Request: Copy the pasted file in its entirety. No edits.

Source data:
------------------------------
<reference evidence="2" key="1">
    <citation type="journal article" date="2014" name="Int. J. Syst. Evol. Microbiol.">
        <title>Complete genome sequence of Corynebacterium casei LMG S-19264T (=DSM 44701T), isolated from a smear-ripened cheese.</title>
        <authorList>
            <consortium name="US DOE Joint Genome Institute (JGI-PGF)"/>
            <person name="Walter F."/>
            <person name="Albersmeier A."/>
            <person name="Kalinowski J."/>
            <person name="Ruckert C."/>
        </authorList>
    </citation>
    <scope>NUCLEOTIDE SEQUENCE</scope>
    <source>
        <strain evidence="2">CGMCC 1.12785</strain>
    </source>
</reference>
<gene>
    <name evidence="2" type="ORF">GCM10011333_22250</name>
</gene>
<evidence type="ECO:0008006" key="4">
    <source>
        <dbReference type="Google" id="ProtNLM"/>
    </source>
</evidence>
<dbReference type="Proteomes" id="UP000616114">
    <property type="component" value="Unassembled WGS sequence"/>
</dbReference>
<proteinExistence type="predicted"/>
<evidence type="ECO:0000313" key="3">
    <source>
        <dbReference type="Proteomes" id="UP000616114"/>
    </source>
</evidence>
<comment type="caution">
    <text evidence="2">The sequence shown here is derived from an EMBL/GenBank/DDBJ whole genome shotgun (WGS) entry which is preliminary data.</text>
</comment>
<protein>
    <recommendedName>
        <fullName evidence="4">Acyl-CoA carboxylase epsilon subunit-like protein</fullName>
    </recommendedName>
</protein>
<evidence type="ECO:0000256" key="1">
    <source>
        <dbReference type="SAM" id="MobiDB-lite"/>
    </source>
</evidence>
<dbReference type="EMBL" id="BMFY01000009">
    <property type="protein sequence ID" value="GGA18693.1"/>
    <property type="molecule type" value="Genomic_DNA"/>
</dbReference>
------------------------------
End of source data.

<reference evidence="2" key="1">
    <citation type="journal article" date="2014" name="Int. J. Syst. Evol. Microbiol.">
        <title>Complete genome sequence of Corynebacterium casei LMG S-19264T (=DSM 44701T), isolated from a smear-ripened cheese.</title>
        <authorList>
            <consortium name="US DOE Joint Genome Institute (JGI-PGF)"/>
            <person name="Walter F."/>
            <person name="Albersmeier A."/>
            <person name="Kalinowski J."/>
            <person name="Ruckert C."/>
        </authorList>
    </citation>
    <scope>NUCLEOTIDE SEQUENCE</scope>
    <source>
        <strain evidence="2">CGMCC 1.12785</strain>
    </source>
</reference>
<gene>
    <name evidence="2" type="ORF">GCM10011333_22250</name>
</gene>
<evidence type="ECO:0008006" key="4">
    <source>
        <dbReference type="Google" id="ProtNLM"/>
    </source>
</evidence>
<dbReference type="Proteomes" id="UP000616114">
    <property type="component" value="Unassembled WGS sequence"/>
</dbReference>
<proteinExistence type="predicted"/>
<evidence type="ECO:0000313" key="3">
    <source>
        <dbReference type="Proteomes" id="UP000616114"/>
    </source>
</evidence>
<comment type="caution">
    <text evidence="2">The sequence shown here is derived from an EMBL/GenBank/DDBJ whole genome shotgun (WGS) entry which is preliminary data.</text>
</comment>
<protein>
    <recommendedName>
        <fullName evidence="4">Acyl-CoA carboxylase epsilon subunit-like protein</fullName>
    </recommendedName>
</protein>
<evidence type="ECO:0000256" key="1">
    <source>
        <dbReference type="SAM" id="MobiDB-lite"/>
    </source>
</evidence>
<dbReference type="EMBL" id="BMFY01000009">
    <property type="protein sequence ID" value="GGA18693.1"/>
    <property type="molecule type" value="Genomic_DNA"/>
</dbReference>